Diabetes in South Florida
Diabetes and prediabetes are on the rise among kids and adults in the United States. Here’s what has been going on in South Florida.
Diabetes and COVID-19 aren’t the best of friends. In fact, if you have diabetes, you have a higher risk of severe complications and hospitalization from COVID.
“Patients who have diabetes do have a higher risk of needing hospitalization and also have higher mortality rates,” said Dr. Amy Aronovitz, medical director of adult endocrinology at Memorial Healthcare System.
Getting vaccinated, controlling your weight and keeping tabs on your blood sugar level will help mitigate that risk.
“My first piece of advice to somebody who has diabetes is to make sure you get the vaccine, because we know that that’s the single easiest way to lower your risk for needing hospitalization or developing more severe forms of COVID,” Aronovitz said.
Obesity & COVID-19
Obesity alone can put you at higher risk for COVID, and because Type 2 diabetes is commonly associated with obesity, it compounds the problem, said Dr. Gianluca Iacobellis, endocrinologist and diabetes researcher, University of Miami Health System.
“Obesity alone is an independent major risk factor for COVID-19 complications and for higher severity of COVID-19 complications,” he said. In particular, with visceral obesity, when body fat wraps around abdominal organs deep inside your body, “there is a higher rate of complication from COVID, regardless of whether they’re diabetic or not,” he said.
How well a diabetic patient controls their blood sugar level and A1C also can affect COVID outcomes. “It’s not the case for everybody, but in general, diabetics will have a more severe course of COVID. It’s a vicious cycle,” said Dr. Pascual De Santis, endocrinologist at Baptist Health. “The more severe the disease, the higher the blood sugar, and the higher the blood sugar, the worse the outcome.”
People with diabetes, in general, are in a chronic inflammatory state, he said. “The inflammatory state seems to be a big issue in some patients who have a poor outcome in COVID,” De Santis said.
If you are diabetic and diagnosed with COVID, contact your physician. “They should be paying attention to how they’re feeling and what their symptoms are,” Aronovitz of Memorial said. “And they should keep an eye on their blood sugars to make sure that they’re not either very high related to the inflammatory responses of coronavirus, or alternatively, low, because they’re not eating as much.”
As long as they remain a good candidate for monoclonal antibodies, it is the best chance for someone in a high-risk category to avoid a severe outcome with COVID, De Santis of Baptist said.
COVID can lead to diabetes diagnosis
Besides seeing a higher risk of COVID complications with diabetics, medical experts are also seeing a curious trend. Some patients who are hospitalized for COVID are being newly diagnosed with diabetes. This can be for a number of reasons, they say.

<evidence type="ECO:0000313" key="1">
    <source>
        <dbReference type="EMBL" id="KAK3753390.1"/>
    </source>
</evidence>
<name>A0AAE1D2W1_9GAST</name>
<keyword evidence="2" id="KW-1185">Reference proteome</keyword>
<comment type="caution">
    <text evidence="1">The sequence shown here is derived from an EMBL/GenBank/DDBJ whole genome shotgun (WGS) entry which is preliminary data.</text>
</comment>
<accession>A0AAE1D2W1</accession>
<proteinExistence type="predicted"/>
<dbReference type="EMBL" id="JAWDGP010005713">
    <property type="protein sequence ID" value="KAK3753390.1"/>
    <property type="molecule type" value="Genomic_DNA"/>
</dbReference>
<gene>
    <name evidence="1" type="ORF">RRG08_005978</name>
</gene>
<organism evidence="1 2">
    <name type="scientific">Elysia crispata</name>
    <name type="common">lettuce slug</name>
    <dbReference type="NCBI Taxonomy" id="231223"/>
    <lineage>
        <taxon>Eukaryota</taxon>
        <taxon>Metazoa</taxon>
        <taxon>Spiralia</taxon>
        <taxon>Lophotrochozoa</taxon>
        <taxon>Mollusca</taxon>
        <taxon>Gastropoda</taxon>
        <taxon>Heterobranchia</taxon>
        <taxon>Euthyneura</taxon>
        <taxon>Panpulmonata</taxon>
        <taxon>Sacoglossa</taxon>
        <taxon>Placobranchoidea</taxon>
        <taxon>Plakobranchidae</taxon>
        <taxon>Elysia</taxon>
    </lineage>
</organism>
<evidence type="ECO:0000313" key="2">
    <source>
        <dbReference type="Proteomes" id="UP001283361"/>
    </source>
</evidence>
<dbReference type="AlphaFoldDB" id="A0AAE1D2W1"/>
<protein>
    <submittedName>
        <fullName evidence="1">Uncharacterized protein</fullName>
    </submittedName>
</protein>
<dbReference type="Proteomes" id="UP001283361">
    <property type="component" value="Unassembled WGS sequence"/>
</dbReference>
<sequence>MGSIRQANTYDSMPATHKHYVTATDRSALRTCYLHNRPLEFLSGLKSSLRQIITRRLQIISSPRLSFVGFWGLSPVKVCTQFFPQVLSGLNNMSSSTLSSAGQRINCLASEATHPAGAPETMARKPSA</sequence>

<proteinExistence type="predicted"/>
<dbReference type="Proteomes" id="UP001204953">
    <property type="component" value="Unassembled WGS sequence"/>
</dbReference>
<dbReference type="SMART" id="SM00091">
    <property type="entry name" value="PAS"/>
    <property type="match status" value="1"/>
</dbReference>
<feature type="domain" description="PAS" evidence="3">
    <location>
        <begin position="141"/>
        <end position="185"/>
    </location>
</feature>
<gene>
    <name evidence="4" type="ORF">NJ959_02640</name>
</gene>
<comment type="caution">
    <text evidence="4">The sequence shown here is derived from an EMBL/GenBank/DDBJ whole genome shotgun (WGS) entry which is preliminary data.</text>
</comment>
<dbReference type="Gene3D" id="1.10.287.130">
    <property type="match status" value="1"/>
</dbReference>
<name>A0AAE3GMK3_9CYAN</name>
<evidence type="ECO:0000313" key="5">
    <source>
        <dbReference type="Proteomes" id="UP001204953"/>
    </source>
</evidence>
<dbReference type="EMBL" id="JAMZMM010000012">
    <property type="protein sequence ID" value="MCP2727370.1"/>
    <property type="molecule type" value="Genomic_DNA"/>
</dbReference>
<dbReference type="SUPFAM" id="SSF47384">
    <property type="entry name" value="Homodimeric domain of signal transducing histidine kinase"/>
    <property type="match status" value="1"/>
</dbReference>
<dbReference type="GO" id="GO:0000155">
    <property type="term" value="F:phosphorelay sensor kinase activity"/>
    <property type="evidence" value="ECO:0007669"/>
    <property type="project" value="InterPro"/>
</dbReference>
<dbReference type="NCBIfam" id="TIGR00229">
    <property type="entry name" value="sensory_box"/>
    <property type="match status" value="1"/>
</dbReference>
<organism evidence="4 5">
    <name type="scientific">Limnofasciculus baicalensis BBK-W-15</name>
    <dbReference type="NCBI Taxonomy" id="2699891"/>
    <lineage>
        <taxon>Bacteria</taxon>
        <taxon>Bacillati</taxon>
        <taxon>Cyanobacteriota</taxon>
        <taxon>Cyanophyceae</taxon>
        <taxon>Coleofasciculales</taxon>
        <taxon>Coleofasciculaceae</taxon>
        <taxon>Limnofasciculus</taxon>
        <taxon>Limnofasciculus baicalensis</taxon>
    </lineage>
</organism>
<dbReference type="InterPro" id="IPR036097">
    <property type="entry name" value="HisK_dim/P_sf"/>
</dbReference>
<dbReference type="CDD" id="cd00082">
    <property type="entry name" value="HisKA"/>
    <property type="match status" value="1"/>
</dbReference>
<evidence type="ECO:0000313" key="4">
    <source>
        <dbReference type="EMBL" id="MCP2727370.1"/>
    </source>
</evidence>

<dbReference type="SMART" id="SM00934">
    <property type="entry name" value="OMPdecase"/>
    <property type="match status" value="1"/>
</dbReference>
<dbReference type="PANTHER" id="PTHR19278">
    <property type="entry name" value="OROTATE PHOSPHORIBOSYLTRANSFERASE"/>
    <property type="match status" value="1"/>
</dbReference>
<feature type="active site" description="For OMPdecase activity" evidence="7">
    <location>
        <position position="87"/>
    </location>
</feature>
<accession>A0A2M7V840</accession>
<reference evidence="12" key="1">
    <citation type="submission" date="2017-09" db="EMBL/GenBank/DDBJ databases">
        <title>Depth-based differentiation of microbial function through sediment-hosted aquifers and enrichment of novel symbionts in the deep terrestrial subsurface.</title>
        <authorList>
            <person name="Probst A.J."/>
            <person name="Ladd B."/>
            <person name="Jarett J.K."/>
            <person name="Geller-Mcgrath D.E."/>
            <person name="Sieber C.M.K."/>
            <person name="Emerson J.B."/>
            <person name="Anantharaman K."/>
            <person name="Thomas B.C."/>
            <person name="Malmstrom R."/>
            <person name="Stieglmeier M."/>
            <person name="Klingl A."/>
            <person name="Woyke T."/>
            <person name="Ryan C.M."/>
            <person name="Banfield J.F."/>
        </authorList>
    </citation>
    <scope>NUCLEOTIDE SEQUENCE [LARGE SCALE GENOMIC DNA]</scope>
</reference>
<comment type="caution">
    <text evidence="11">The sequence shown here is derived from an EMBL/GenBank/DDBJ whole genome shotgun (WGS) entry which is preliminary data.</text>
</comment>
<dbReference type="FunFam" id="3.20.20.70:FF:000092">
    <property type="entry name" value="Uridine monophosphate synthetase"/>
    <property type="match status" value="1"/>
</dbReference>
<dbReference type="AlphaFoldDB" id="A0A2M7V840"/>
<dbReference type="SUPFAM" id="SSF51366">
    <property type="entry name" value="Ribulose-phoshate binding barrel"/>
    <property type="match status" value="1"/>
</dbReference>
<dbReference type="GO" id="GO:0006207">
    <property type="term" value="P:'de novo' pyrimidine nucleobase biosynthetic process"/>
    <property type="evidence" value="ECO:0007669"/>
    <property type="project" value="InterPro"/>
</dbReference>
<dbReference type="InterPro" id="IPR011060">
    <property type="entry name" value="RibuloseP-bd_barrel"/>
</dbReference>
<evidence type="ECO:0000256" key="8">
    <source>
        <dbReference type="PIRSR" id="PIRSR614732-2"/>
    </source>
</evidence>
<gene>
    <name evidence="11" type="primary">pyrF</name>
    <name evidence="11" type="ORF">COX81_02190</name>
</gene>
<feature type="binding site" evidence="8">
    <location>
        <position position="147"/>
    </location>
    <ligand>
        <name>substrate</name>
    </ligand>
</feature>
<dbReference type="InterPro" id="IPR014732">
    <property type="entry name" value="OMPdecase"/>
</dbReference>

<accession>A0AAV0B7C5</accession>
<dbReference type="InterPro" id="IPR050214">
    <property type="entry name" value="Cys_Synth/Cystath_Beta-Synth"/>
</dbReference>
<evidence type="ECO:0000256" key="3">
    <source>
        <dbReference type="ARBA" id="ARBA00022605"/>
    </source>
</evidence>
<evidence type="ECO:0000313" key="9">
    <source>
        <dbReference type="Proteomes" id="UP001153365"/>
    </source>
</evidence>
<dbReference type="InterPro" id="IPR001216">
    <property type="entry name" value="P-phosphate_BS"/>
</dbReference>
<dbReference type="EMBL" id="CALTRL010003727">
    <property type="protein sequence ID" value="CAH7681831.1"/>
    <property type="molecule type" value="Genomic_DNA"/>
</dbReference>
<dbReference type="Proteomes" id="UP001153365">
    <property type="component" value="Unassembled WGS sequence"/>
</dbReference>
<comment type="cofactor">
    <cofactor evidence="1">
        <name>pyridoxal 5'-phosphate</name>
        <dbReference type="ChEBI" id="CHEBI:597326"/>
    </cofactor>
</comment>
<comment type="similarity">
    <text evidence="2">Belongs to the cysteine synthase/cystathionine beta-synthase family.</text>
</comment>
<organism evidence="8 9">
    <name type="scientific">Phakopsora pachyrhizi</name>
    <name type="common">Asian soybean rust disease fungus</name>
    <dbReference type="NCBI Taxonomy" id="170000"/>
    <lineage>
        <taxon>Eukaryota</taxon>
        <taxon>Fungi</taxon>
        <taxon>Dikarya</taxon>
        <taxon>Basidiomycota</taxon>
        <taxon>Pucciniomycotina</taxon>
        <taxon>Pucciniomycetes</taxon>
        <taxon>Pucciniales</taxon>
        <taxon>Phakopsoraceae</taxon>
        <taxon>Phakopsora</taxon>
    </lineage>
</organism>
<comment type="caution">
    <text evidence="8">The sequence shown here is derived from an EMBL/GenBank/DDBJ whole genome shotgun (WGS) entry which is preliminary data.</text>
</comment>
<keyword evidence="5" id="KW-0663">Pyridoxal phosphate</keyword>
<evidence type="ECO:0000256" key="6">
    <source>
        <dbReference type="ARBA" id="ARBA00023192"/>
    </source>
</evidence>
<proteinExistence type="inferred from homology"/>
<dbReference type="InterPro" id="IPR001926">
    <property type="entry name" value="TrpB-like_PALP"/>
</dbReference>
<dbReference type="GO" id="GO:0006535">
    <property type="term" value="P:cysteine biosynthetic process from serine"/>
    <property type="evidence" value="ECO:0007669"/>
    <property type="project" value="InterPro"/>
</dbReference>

Some may be previously undiagnosed, perhaps because of lack of healthcare. “About one-third of the American population is actually prediabetic, whether they know it or not, and sometimes in the context of being hospitalized for another problem, like a heart attack or pneumonia, they find out,” De Santis said. “That’s one possibility.”
At risk are people who don’t know they are prediabetic, including young people who don’t go to the doctor because they are not feeling bad. “That happens a lot, especially in men,” De Santis said. “If he’s obese, he has an ethnicity that puts him at risk for diabetes — and anything other than Caucasian is pretty much an ethnic group that is at risk for diabetes — they are sedentary, and now they get a severe form of COVID.
There is also evidence showing that COVID may cause an exaggerated inflammatory response that affects the pancreas and insulin secretion, which can contribute to hyperglycemia, Iacobellis of the University of Miami said. Steroid treatments for COVID also can affect blood glucose levels.
“So you have a cocktail of a combination of different factors, including obesity, unknown or diagnosed diabetes or prediabetes, COVID inflammation and steroids,” he said. “All of these definitely are major contributors for high blood sugar” and newly diagnosed Type 2 diabetes cases.
It’s a different disease, but some patients are also seeing autoimmune conditions like Type 1 diabetes being newly diagnosed after severe bouts of COVID, De Santis said.
“Who knows why they develop this severe inflammatory response, and right after that it triggers an autoimmune disease that wasn’t there before,” he said.
“Could this be somebody that had already antibodies and was moving towards developing Type 1 diabetes, and then COVID brought it up, or were those antibodies generated from the COVID infection. The question is whether COVID could be the trigger of the autoimmune disease. To some extent everything is speculative. It’s all hypothetical. We don’t really know.”
This story was originally published November 23, 2021 6:00 AM.